Joe DiGenova, on the case.
Friday's Times has an article looking at the nature of the bribery charges Michael Scanlon pled guilty to and noting that some of the bribes were not that much different from what happens every day in Washington when campaign contributions are given in (de facto or tacit) exchange for support on various issues.
The author Carl Hulse then quotes Joe DiGenova saying, "The department has rarely charged campaign contribution cases. It would be a surprise that a contribution that has been lawfully reported" would lead to a criminal charge."
He identifies DiGenova as a "a defense lawyer and former federal prosecutor."
Not sufficient. A lot more information is required here. Joe DiGenova (as well as his wife and law partner Victoria Toensing) is a part of the DC Republican establishment who is routinely put forward when legal opinions are needed which exculpate Republicans or inculpate Democrats.
There's no other way to put it. Look at their public statements in the various Clinton 'scandals', the Fitzgerald investigation and now this case. In their voluminous public pronouncements they are both, in the clearest sense of the word, advocates. And their 'client' is the Republican party establishment in Washington, DC. That's fine, as far as it goes. But they should be identified as such, albeit perhaps in gentler terms, when they provide quotes in papers like the Times.
And to the underlying issue, is this use of the bribery statute novel?
And is it unfair?
The issue takes on a clearer partisan saliency because of this graf down in the piece ...
Representative Bob Ney, an Ohio Republican who has acknowledged being Representative No. 1, dismisses any suggestion that he was persuaded to do Mr. Scanlon's bidding because of campaign aid or perks like meals, entertainment or overseas travel.
"Whenever Representative Ney took official action," a statement from his office said, "actions similar to those taken by elected representatives every day as part of the normal, appropriate government process, he did so based on his best understanding of what was right and not based on any improper influence."
But the scrutiny of Mr. Ney has caught the attention of anxious lawmakers who have lobbying relationships of their own. It has also spurred advocacy groups. The campaign finance watchdog Democracy 21, for instance, is calling for inquiries by the House and Senate ethics committees into whether three dozen other members of Congress received contributions in exchange for intervening on behalf of a client of Mr. Abramoff.
The Associated Press reported this month that various lawmakers of both parties had asked the Interior Department to reject a casino application from a tribe that was a rival to one of Mr. Abramoff's clients. The lawmakers later received campaign aid from the tribe and Mr. Abramoff. Among the beneficiaries was the Senate Democratic leader, Harry Reid of Nevada, who received a $5,000 contribution to his political action committee shortly after sending a letter to the department in 2002.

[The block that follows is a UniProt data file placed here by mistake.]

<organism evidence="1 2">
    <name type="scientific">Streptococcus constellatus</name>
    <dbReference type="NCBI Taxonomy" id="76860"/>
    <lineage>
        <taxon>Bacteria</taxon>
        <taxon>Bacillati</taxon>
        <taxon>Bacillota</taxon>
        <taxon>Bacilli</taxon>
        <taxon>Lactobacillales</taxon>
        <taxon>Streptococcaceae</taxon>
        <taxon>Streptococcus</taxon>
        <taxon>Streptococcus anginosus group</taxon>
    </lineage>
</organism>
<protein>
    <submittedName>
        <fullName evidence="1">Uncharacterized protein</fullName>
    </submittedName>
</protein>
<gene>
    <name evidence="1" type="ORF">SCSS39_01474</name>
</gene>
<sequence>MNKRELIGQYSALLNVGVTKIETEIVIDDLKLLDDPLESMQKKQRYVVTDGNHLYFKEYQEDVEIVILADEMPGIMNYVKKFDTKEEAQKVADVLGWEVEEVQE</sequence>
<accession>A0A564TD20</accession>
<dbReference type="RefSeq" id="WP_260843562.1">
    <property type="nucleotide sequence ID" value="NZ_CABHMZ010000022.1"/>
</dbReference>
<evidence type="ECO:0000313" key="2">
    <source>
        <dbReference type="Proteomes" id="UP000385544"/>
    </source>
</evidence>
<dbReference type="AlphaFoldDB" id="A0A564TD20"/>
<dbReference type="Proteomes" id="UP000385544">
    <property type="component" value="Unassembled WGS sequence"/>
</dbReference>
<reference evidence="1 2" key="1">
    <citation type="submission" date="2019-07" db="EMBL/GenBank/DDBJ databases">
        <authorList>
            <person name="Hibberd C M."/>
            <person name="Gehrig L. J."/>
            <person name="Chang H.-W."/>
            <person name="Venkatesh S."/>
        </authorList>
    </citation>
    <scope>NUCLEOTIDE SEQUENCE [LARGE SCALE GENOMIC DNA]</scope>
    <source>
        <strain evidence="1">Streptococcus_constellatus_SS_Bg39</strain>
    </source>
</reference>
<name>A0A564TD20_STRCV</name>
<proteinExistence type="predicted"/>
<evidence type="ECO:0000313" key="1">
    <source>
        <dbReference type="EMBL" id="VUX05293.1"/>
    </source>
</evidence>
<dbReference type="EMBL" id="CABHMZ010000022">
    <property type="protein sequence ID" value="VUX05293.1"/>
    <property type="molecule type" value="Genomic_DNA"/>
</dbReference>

Jim Manley, a spokesman for Mr. Reid, said Mr. Abramoff and the donation had had nothing to do with the position of the senator, who Mr. Manley noted was an author of Indian gaming laws and an opponent of new Indian casinos. "There was absolutely no connection between the letter and the contributions," he said.
So is Harry Reid singed by this too?
Maybe, though I doubt in any significant way. I've looked at this whole story pretty closely. And while Abramoff's racket was overwhelmingly with Republicans, some Democrats were in the mix too, usually on the margins and never very tightly. But some are there, particularly in some of the states where the Indian gambling issues were located.
In the case of Ney and Reid, the comparison is ludicrous if you look at the case at all seriously.
Bob Ney. He took him on trips, gave him endless free meals on his tab, gave him contributions galore. And in exchange Ney pulled strings for Jack's clients, tried to get bills passed, helped muscle Gus Boulis to sell his Casino boat line to Abramoff and all sorts of other things. Boulis, you'll remember, is the guy who later got whacked after the deal went sour. And the money paid to the men who are now under indictment for Boulis's murder came out of Abramoff's company.
So, let's just say Abramoff and Ney were tight.
DiGenova notwithstanding, the lawyers at the Public Integrity Section at DOJ (just now coming under the gun from DiGenova and his pals) are doing a pretty decent job finding cases where even the normal rules of the road in Washington were trashed so egregiously and overwhelmingly as to cross over into criminal conduct.
But let's return again to this issue of whether some Democrats might get singed by the Abramoff bonfire. Frankly, so be it. Republicans are about to reap the whirlwind because the operation that Jack Abramoff and Co. were running in Washington went way beyond what the already corrupted and corrupting rules of the road in Washington allow or anyone in the town has witnessed at any time in recent history. And as I've written before, pay offs to dirty reps. like Bob Ney were only one relatively small part
of the racket.
But if Democrats are going to run on
reform, they need to be for
reform. And if they're going to fan the flames of this bonfire they'll need to let it burn its course.